But one potential problem that is very real is soy is a common food allergen. It is for this reason that labels of soy containing foods now include a notice, usually in bold print, something to the effect of: “Contains soy ingredients.” Food allergies are a common but often overlooked cause of various health problems, so this is an important point.

Quality of Soy Protein

One last issue needs to be considered, the quality of soy protein. The quality of a protein is determined in different ways. The issues considered are how closely the amino acid breakdown of the protein matches what humans need and how well the human body can metabolize the protein. Three different scales are used for this purpose: net protein utilization (NPU), biological value (BV), and protein efficiency ratio (PER). It is not always easy to come up with exact values, so they will sometimes differ for the same foods from study to study. But the important point is the comparison between the protein sources.

Now some, mainly vegetarians, will often claim that soy protein is of as high a quality as animal proteins. However, no matter which of these three scales are used, soy is always ranked considerably lower than animal proteins. This can be seen in the following charts:







Dairy products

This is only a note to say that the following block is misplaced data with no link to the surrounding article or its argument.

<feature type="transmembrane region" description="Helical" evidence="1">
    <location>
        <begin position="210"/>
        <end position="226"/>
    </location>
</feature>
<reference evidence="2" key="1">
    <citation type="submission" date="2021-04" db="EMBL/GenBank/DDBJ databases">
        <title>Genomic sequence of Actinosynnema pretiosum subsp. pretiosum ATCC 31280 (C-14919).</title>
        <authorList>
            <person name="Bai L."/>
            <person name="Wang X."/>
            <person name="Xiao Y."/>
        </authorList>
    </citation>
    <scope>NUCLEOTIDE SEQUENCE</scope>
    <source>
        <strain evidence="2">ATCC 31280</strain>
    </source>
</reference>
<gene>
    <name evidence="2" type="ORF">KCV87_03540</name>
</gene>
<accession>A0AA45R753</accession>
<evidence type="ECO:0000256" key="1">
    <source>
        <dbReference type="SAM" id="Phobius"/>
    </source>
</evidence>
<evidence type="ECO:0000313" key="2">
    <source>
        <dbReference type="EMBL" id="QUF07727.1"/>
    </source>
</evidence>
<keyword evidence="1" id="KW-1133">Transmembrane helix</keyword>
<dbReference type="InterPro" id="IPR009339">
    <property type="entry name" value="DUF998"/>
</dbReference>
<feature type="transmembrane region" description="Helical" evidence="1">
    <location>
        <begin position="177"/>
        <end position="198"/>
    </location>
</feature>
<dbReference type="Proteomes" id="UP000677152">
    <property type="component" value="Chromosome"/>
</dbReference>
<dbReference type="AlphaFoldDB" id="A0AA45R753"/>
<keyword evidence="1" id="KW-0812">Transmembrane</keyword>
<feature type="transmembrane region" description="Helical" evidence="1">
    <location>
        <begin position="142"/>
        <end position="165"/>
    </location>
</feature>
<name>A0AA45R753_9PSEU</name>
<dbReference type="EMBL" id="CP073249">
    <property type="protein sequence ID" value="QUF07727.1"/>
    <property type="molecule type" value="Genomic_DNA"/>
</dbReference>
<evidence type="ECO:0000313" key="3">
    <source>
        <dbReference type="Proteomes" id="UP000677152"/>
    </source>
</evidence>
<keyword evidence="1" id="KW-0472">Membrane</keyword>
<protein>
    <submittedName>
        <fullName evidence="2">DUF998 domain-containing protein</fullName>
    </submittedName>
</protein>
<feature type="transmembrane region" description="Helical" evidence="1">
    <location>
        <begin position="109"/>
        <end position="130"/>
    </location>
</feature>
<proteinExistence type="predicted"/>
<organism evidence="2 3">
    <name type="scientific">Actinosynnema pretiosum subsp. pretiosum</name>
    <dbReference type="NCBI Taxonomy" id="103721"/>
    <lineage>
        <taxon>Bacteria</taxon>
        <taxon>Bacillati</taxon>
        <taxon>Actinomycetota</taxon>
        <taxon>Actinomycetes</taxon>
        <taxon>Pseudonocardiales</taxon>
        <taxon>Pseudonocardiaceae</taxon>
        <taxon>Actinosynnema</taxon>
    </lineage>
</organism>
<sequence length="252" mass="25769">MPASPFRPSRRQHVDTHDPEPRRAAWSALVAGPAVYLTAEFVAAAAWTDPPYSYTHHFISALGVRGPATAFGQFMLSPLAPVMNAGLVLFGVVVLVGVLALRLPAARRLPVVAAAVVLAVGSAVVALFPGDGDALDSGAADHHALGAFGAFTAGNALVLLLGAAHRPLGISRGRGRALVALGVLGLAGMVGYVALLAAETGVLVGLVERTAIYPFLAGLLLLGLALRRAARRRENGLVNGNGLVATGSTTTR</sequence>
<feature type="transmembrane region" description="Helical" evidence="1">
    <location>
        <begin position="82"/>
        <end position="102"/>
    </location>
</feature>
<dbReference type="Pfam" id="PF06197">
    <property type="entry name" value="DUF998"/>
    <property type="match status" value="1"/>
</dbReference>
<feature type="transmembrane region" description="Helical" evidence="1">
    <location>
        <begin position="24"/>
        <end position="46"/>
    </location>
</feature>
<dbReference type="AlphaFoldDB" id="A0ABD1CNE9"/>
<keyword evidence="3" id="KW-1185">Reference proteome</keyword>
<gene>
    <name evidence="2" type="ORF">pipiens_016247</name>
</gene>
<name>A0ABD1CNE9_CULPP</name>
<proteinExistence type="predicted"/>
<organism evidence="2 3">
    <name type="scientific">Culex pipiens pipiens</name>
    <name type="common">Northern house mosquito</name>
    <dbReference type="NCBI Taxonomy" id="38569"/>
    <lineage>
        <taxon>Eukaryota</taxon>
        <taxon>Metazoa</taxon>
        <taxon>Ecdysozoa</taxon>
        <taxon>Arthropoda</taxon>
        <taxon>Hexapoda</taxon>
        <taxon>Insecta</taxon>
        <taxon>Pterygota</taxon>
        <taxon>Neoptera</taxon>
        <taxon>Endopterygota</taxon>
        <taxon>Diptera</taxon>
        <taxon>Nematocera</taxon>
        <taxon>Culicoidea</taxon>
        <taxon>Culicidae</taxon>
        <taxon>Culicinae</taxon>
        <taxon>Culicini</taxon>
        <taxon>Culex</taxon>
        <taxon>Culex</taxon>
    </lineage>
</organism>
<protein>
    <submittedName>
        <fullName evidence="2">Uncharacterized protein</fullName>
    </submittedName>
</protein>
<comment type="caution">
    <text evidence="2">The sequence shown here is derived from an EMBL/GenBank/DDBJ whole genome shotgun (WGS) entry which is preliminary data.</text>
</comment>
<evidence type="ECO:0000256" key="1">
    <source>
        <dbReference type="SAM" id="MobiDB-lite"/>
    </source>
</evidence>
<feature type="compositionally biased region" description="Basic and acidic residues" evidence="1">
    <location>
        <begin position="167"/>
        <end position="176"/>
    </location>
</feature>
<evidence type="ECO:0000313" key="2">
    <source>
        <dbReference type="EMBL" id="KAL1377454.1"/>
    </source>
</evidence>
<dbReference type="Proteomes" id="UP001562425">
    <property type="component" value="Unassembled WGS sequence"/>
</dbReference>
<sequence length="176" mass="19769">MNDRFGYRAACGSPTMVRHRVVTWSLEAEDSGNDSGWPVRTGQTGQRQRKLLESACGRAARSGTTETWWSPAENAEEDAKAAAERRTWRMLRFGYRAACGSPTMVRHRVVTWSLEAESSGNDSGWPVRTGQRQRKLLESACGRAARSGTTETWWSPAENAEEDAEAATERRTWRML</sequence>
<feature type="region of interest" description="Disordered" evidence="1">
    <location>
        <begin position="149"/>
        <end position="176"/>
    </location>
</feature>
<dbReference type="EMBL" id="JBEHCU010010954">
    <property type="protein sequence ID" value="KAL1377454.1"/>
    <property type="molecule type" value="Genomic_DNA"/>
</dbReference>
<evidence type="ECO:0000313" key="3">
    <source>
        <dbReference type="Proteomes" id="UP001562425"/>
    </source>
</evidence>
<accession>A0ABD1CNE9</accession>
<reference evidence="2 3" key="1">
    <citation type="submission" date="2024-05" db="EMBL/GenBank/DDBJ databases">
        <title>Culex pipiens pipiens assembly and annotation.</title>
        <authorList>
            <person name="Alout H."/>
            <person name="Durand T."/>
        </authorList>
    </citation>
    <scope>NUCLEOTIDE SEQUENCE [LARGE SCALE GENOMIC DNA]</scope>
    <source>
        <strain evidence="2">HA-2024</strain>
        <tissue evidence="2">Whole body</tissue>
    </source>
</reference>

Natural brown rice


Red beans






White beans




Whole wheat bread


White bread


(Protein Utilization: How Much is Absorbed?)


Protein PER BV NPU Chemical Score
Whey 3.0 104 92 >100
Casein 2.5 71 76 82
Egg 3.9 100 94 >100
Soy 2.2 74 61 69

(Whey Protein: a Unique Source of Protein)







Whey Protein Isolate










Cow's Milk




















(Advantages of Whey Protein)

So soy is a higher quality source of protein than other plant proteins, but it is nowhere as high in quality as animal proteins.

And consider the following from Men's Health magazine:
Flush that soy shake. Researchers compared how soy protein and casein protein (from dairy products) are converted into a waste product called urea. The study found that soy protein is converted far more readily into urea and eliminated during protein synthesis (how protein is turned into muscle). The article, in Human Nutrition and Metabolism, also says that protein synthesis is more than three times greater with casein protein than with soy.

My Experience with Soy